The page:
Everybody knows that one of the top issues couples fight about is money. But this same type of drama can play out between siblings, parents and extended family members. I've learned from my own share of family financial issues that have fractured relationships.
So I'm here to help with another installment of my occasional feature about family financial feuds. If you have a feud going on and want an independent opinion that might help shed some new light on the issue, send me an email at firstname.lastname@example.org. Put "Family Feud" in the subject line. Or follow me on Facebook or Twitter (@SingletaryM) and send me a question.
Already this year during my weekly online discussions (Thursdays at noon Eastern), some readers have asked me to weigh in on family financial issues causing conflict.
During one chat, there was a discussion of parents paying for college. I think they should. Others don't agree.
"Where is it written that kids at the age of 18 are entitled to be taken care of by their parents?" a participant asked. "It's as if that elusive 'college experience' is what everyone feels entitled to. Hey, it's expensive."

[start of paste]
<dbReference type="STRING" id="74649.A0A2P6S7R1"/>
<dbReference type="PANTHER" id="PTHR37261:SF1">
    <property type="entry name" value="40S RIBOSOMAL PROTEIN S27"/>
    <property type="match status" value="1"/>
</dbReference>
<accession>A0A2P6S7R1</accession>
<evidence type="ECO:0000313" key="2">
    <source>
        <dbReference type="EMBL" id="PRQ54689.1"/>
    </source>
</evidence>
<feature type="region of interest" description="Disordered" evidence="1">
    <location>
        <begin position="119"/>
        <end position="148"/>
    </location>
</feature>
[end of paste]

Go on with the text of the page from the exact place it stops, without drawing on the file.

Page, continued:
Personal finance is just that. Personal. So my views may not align with yours. But when it comes to this topic, here's where I come down -- I don't view parents paying for college as an entitlement issue but one of responsibility. Unless your child has been able to work and accumulated the funds to pay for college, where is he going to get the dough to cover his education?
Without having money stashed away, the student is going to have to rely on grants and scholarships or loans. And what if there isn't enough free money, or none at all? If the young person has to borrow, he's likely to be deep in debt even before his first full-time job.